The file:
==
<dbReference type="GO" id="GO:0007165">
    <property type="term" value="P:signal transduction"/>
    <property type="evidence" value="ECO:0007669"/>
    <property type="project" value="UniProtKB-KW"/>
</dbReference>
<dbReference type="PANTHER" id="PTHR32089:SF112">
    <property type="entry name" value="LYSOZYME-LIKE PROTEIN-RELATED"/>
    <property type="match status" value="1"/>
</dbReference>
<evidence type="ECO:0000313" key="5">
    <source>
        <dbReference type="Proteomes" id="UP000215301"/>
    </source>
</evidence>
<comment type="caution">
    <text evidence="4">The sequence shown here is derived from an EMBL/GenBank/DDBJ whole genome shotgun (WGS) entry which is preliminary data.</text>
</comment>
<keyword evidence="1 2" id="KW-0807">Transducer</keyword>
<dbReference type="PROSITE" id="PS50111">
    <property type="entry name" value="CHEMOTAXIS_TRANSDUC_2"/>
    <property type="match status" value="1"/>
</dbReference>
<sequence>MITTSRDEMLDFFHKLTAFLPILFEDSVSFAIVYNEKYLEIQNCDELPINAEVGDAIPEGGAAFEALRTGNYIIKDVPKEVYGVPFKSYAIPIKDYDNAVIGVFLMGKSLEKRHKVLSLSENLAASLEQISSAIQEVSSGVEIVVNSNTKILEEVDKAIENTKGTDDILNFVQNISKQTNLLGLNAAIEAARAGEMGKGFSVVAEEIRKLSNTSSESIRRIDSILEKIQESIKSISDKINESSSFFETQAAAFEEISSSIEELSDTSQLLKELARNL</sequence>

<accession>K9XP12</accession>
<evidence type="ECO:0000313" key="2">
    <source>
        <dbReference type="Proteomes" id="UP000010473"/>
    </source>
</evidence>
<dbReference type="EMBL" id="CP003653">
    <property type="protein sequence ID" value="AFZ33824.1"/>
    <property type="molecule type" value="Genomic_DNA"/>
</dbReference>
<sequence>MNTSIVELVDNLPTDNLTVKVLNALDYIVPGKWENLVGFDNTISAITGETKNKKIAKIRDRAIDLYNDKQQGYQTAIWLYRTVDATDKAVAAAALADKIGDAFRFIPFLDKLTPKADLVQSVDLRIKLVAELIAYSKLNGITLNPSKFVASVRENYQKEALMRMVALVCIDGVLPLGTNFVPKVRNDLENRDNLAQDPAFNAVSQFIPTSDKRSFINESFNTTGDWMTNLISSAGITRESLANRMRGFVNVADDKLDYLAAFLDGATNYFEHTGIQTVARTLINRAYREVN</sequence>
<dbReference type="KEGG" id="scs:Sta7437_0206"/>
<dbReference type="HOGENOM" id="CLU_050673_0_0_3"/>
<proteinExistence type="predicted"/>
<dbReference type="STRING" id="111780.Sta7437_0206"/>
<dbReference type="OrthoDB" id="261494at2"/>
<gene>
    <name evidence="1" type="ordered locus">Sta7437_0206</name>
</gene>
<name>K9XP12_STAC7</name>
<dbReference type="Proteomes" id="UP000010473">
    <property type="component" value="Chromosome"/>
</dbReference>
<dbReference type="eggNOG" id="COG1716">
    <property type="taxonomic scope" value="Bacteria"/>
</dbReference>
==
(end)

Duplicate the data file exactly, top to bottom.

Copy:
<dbReference type="GO" id="GO:0007165">
    <property type="term" value="P:signal transduction"/>
    <property type="evidence" value="ECO:0007669"/>
    <property type="project" value="UniProtKB-KW"/>
</dbReference>
<dbReference type="PANTHER" id="PTHR32089:SF112">
    <property type="entry name" value="LYSOZYME-LIKE PROTEIN-RELATED"/>
    <property type="match status" value="1"/>
</dbReference>
<evidence type="ECO:0000313" key="5">
    <source>
        <dbReference type="Proteomes" id="UP000215301"/>
    </source>
</evidence>
<comment type="caution">
    <text evidence="4">The sequence shown here is derived from an EMBL/GenBank/DDBJ whole genome shotgun (WGS) entry which is preliminary data.</text>
</comment>
<keyword evidence="1 2" id="KW-0807">Transducer</keyword>
<dbReference type="PROSITE" id="PS50111">
    <property type="entry name" value="CHEMOTAXIS_TRANSDUC_2"/>
    <property type="match status" value="1"/>
</dbReference>
<sequence>MITTSRDEMLDFFHKLTAFLPILFEDSVSFAIVYNEKYLEIQNCDELPINAEVGDAIPEGGAAFEALRTGNYIIKDVPKEVYGVPFKSYAIPIKDYDNAVIGVFLMGKSLEKRHKVLSLSENLAASLEQISSAIQEVSSGVEIVVNSNTKILEEVDKAIENTKGTDDILNFVQNISKQTNLLGLNAAIEAARAGEMGKGFSVVAEEIRKLSNTSSESIRRIDSILEKIQESIKSISDKINESSSFFETQAAAFEEISSSIEELSDTSQLLKELARNL</sequence>

<accession>K9XP12</accession>
<evidence type="ECO:0000313" key="2">
    <source>
        <dbReference type="Proteomes" id="UP000010473"/>
    </source>
</evidence>
<dbReference type="EMBL" id="CP003653">
    <property type="protein sequence ID" value="AFZ33824.1"/>
    <property type="molecule type" value="Genomic_DNA"/>
</dbReference>
<sequence>MNTSIVELVDNLPTDNLTVKVLNALDYIVPGKWENLVGFDNTISAITGETKNKKIAKIRDRAIDLYNDKQQGYQTAIWLYRTVDATDKAVAAAALADKIGDAFRFIPFLDKLTPKADLVQSVDLRIKLVAELIAYSKLNGITLNPSKFVASVRENYQKEALMRMVALVCIDGVLPLGTNFVPKVRNDLENRDNLAQDPAFNAVSQFIPTSDKRSFINESFNTTGDWMTNLISSAGITRESLANRMRGFVNVADDKLDYLAAFLDGATNYFEHTGIQTVARTLINRAYREVN</sequence>
<dbReference type="KEGG" id="scs:Sta7437_0206"/>
<dbReference type="HOGENOM" id="CLU_050673_0_0_3"/>
<proteinExistence type="predicted"/>
<dbReference type="STRING" id="111780.Sta7437_0206"/>
<dbReference type="OrthoDB" id="261494at2"/>
<gene>
    <name evidence="1" type="ordered locus">Sta7437_0206</name>
</gene>
<name>K9XP12_STAC7</name>
<dbReference type="Proteomes" id="UP000010473">
    <property type="component" value="Chromosome"/>
</dbReference>
<dbReference type="eggNOG" id="COG1716">
    <property type="taxonomic scope" value="Bacteria"/>
</dbReference>